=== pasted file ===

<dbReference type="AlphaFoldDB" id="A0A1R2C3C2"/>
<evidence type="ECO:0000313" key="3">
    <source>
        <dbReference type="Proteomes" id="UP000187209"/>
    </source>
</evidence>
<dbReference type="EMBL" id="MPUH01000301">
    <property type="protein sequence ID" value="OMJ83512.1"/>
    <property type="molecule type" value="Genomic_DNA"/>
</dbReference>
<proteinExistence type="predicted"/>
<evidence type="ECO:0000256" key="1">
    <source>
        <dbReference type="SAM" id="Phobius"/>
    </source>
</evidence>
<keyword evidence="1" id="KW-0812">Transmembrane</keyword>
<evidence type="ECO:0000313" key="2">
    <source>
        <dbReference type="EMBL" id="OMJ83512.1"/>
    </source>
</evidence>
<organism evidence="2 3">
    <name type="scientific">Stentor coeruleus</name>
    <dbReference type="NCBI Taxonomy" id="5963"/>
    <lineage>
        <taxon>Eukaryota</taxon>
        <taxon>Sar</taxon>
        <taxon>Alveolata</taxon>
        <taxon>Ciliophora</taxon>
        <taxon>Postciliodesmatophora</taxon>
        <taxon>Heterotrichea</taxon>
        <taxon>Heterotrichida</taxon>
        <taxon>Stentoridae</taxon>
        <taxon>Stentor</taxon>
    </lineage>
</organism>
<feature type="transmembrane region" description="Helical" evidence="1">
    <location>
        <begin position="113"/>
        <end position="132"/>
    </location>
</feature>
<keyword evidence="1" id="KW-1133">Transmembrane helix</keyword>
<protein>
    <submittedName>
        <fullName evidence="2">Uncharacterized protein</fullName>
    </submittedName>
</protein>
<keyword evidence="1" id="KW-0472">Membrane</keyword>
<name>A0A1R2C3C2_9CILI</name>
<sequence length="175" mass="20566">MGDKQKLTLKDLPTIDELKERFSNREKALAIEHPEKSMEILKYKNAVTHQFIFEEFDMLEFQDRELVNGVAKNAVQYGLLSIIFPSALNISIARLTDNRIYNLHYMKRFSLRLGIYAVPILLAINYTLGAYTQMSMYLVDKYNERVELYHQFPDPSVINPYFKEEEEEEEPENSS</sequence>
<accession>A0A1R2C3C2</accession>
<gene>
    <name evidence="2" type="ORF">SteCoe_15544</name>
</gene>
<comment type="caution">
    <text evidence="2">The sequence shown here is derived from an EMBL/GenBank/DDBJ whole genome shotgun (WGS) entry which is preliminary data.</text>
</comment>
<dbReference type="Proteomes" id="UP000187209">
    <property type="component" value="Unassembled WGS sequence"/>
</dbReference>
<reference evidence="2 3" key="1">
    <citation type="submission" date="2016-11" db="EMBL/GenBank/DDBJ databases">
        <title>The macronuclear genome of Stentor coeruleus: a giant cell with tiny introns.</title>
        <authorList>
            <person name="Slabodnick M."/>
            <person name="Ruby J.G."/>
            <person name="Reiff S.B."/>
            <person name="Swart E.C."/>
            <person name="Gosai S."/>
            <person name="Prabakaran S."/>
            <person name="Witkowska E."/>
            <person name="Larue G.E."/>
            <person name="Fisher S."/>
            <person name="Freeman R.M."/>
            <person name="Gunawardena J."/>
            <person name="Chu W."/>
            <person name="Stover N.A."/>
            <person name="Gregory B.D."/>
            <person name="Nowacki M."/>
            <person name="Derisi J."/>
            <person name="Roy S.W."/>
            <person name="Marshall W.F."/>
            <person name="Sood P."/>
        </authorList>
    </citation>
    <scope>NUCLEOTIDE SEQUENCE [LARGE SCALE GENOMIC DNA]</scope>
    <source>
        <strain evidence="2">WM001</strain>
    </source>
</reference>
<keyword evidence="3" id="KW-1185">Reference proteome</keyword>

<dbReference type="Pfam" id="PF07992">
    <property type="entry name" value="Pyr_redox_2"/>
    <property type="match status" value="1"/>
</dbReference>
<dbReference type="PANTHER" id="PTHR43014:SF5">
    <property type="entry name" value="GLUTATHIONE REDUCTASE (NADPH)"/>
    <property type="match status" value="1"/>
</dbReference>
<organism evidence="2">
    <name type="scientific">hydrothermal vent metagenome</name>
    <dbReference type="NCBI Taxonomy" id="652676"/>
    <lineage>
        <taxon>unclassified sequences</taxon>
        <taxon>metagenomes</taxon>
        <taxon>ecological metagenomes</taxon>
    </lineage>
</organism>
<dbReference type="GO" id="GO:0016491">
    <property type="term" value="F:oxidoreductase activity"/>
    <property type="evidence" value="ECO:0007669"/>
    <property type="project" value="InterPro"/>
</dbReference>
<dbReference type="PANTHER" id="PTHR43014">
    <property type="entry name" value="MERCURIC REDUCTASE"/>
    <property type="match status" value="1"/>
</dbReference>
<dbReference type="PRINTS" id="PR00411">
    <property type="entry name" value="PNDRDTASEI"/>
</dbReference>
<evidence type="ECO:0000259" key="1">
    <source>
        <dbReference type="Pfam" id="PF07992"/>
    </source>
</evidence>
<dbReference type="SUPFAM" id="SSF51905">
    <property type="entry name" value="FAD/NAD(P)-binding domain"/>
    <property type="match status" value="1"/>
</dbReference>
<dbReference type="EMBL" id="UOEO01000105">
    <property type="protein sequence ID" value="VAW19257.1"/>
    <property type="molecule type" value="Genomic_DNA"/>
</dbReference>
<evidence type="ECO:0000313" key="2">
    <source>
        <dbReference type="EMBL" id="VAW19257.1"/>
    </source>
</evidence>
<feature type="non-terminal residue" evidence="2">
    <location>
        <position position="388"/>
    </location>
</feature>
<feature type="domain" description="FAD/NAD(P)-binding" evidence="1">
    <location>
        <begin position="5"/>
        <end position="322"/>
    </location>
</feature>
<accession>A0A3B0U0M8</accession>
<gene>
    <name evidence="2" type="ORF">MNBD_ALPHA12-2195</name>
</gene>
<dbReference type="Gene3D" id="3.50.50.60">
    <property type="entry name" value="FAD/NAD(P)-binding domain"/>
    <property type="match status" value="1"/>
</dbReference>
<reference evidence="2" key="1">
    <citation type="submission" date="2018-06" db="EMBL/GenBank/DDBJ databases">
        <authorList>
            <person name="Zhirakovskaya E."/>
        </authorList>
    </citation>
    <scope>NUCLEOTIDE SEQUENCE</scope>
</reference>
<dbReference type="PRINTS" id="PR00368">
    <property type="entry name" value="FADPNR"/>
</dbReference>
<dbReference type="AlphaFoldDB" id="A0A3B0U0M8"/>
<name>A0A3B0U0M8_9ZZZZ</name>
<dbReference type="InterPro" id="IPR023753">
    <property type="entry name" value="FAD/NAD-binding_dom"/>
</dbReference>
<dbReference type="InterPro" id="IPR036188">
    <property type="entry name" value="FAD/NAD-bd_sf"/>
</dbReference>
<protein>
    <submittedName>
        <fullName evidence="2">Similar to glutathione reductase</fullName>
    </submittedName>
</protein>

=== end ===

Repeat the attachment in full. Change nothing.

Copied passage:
<dbReference type="AlphaFoldDB" id="A0A1R2C3C2"/>
<evidence type="ECO:0000313" key="3">
    <source>
        <dbReference type="Proteomes" id="UP000187209"/>
    </source>
</evidence>
<dbReference type="EMBL" id="MPUH01000301">
    <property type="protein sequence ID" value="OMJ83512.1"/>
    <property type="molecule type" value="Genomic_DNA"/>
</dbReference>
<proteinExistence type="predicted"/>
<evidence type="ECO:0000256" key="1">
    <source>
        <dbReference type="SAM" id="Phobius"/>
    </source>
</evidence>
<keyword evidence="1" id="KW-0812">Transmembrane</keyword>
<evidence type="ECO:0000313" key="2">
    <source>
        <dbReference type="EMBL" id="OMJ83512.1"/>
    </source>
</evidence>
<organism evidence="2 3">
    <name type="scientific">Stentor coeruleus</name>
    <dbReference type="NCBI Taxonomy" id="5963"/>
    <lineage>
        <taxon>Eukaryota</taxon>
        <taxon>Sar</taxon>
        <taxon>Alveolata</taxon>
        <taxon>Ciliophora</taxon>
        <taxon>Postciliodesmatophora</taxon>
        <taxon>Heterotrichea</taxon>
        <taxon>Heterotrichida</taxon>
        <taxon>Stentoridae</taxon>
        <taxon>Stentor</taxon>
    </lineage>
</organism>
<feature type="transmembrane region" description="Helical" evidence="1">
    <location>
        <begin position="113"/>
        <end position="132"/>
    </location>
</feature>
<keyword evidence="1" id="KW-1133">Transmembrane helix</keyword>
<protein>
    <submittedName>
        <fullName evidence="2">Uncharacterized protein</fullName>
    </submittedName>
</protein>
<keyword evidence="1" id="KW-0472">Membrane</keyword>
<name>A0A1R2C3C2_9CILI</name>
<sequence length="175" mass="20566">MGDKQKLTLKDLPTIDELKERFSNREKALAIEHPEKSMEILKYKNAVTHQFIFEEFDMLEFQDRELVNGVAKNAVQYGLLSIIFPSALNISIARLTDNRIYNLHYMKRFSLRLGIYAVPILLAINYTLGAYTQMSMYLVDKYNERVELYHQFPDPSVINPYFKEEEEEEEPENSS</sequence>
<accession>A0A1R2C3C2</accession>
<gene>
    <name evidence="2" type="ORF">SteCoe_15544</name>
</gene>
<comment type="caution">
    <text evidence="2">The sequence shown here is derived from an EMBL/GenBank/DDBJ whole genome shotgun (WGS) entry which is preliminary data.</text>
</comment>
<dbReference type="Proteomes" id="UP000187209">
    <property type="component" value="Unassembled WGS sequence"/>
</dbReference>
<reference evidence="2 3" key="1">
    <citation type="submission" date="2016-11" db="EMBL/GenBank/DDBJ databases">
        <title>The macronuclear genome of Stentor coeruleus: a giant cell with tiny introns.</title>
        <authorList>
            <person name="Slabodnick M."/>
            <person name="Ruby J.G."/>
            <person name="Reiff S.B."/>
            <person name="Swart E.C."/>
            <person name="Gosai S."/>
            <person name="Prabakaran S."/>
            <person name="Witkowska E."/>
            <person name="Larue G.E."/>
            <person name="Fisher S."/>
            <person name="Freeman R.M."/>
            <person name="Gunawardena J."/>
            <person name="Chu W."/>
            <person name="Stover N.A."/>
            <person name="Gregory B.D."/>
            <person name="Nowacki M."/>
            <person name="Derisi J."/>
            <person name="Roy S.W."/>
            <person name="Marshall W.F."/>
            <person name="Sood P."/>
        </authorList>
    </citation>
    <scope>NUCLEOTIDE SEQUENCE [LARGE SCALE GENOMIC DNA]</scope>
    <source>
        <strain evidence="2">WM001</strain>
    </source>
</reference>
<keyword evidence="3" id="KW-1185">Reference proteome</keyword>

<dbReference type="Pfam" id="PF07992">
    <property type="entry name" value="Pyr_redox_2"/>
    <property type="match status" value="1"/>
</dbReference>
<dbReference type="PANTHER" id="PTHR43014:SF5">
    <property type="entry name" value="GLUTATHIONE REDUCTASE (NADPH)"/>
    <property type="match status" value="1"/>
</dbReference>
<organism evidence="2">
    <name type="scientific">hydrothermal vent metagenome</name>
    <dbReference type="NCBI Taxonomy" id="652676"/>
    <lineage>
        <taxon>unclassified sequences</taxon>
        <taxon>metagenomes</taxon>
        <taxon>ecological metagenomes</taxon>
    </lineage>
</organism>
<dbReference type="GO" id="GO:0016491">
    <property type="term" value="F:oxidoreductase activity"/>
    <property type="evidence" value="ECO:0007669"/>
    <property type="project" value="InterPro"/>
</dbReference>
<dbReference type="PANTHER" id="PTHR43014">
    <property type="entry name" value="MERCURIC REDUCTASE"/>
    <property type="match status" value="1"/>
</dbReference>
<dbReference type="PRINTS" id="PR00411">
    <property type="entry name" value="PNDRDTASEI"/>
</dbReference>
<evidence type="ECO:0000259" key="1">
    <source>
        <dbReference type="Pfam" id="PF07992"/>
    </source>
</evidence>
<dbReference type="SUPFAM" id="SSF51905">
    <property type="entry name" value="FAD/NAD(P)-binding domain"/>
    <property type="match status" value="1"/>
</dbReference>
<dbReference type="EMBL" id="UOEO01000105">
    <property type="protein sequence ID" value="VAW19257.1"/>
    <property type="molecule type" value="Genomic_DNA"/>
</dbReference>
<evidence type="ECO:0000313" key="2">
    <source>
        <dbReference type="EMBL" id="VAW19257.1"/>
    </source>
</evidence>
<feature type="non-terminal residue" evidence="2">
    <location>
        <position position="388"/>
    </location>
</feature>
<feature type="domain" description="FAD/NAD(P)-binding" evidence="1">
    <location>
        <begin position="5"/>
        <end position="322"/>
    </location>
</feature>
<accession>A0A3B0U0M8</accession>
<gene>
    <name evidence="2" type="ORF">MNBD_ALPHA12-2195</name>
</gene>
<dbReference type="Gene3D" id="3.50.50.60">
    <property type="entry name" value="FAD/NAD(P)-binding domain"/>
    <property type="match status" value="1"/>
</dbReference>
<reference evidence="2" key="1">
    <citation type="submission" date="2018-06" db="EMBL/GenBank/DDBJ databases">
        <authorList>
            <person name="Zhirakovskaya E."/>
        </authorList>
    </citation>
    <scope>NUCLEOTIDE SEQUENCE</scope>
</reference>
<dbReference type="PRINTS" id="PR00368">
    <property type="entry name" value="FADPNR"/>
</dbReference>
<dbReference type="AlphaFoldDB" id="A0A3B0U0M8"/>
<name>A0A3B0U0M8_9ZZZZ</name>
<dbReference type="InterPro" id="IPR023753">
    <property type="entry name" value="FAD/NAD-binding_dom"/>
</dbReference>
<dbReference type="InterPro" id="IPR036188">
    <property type="entry name" value="FAD/NAD-bd_sf"/>
</dbReference>
<protein>
    <submittedName>
        <fullName evidence="2">Similar to glutathione reductase</fullName>
    </submittedName>
</protein>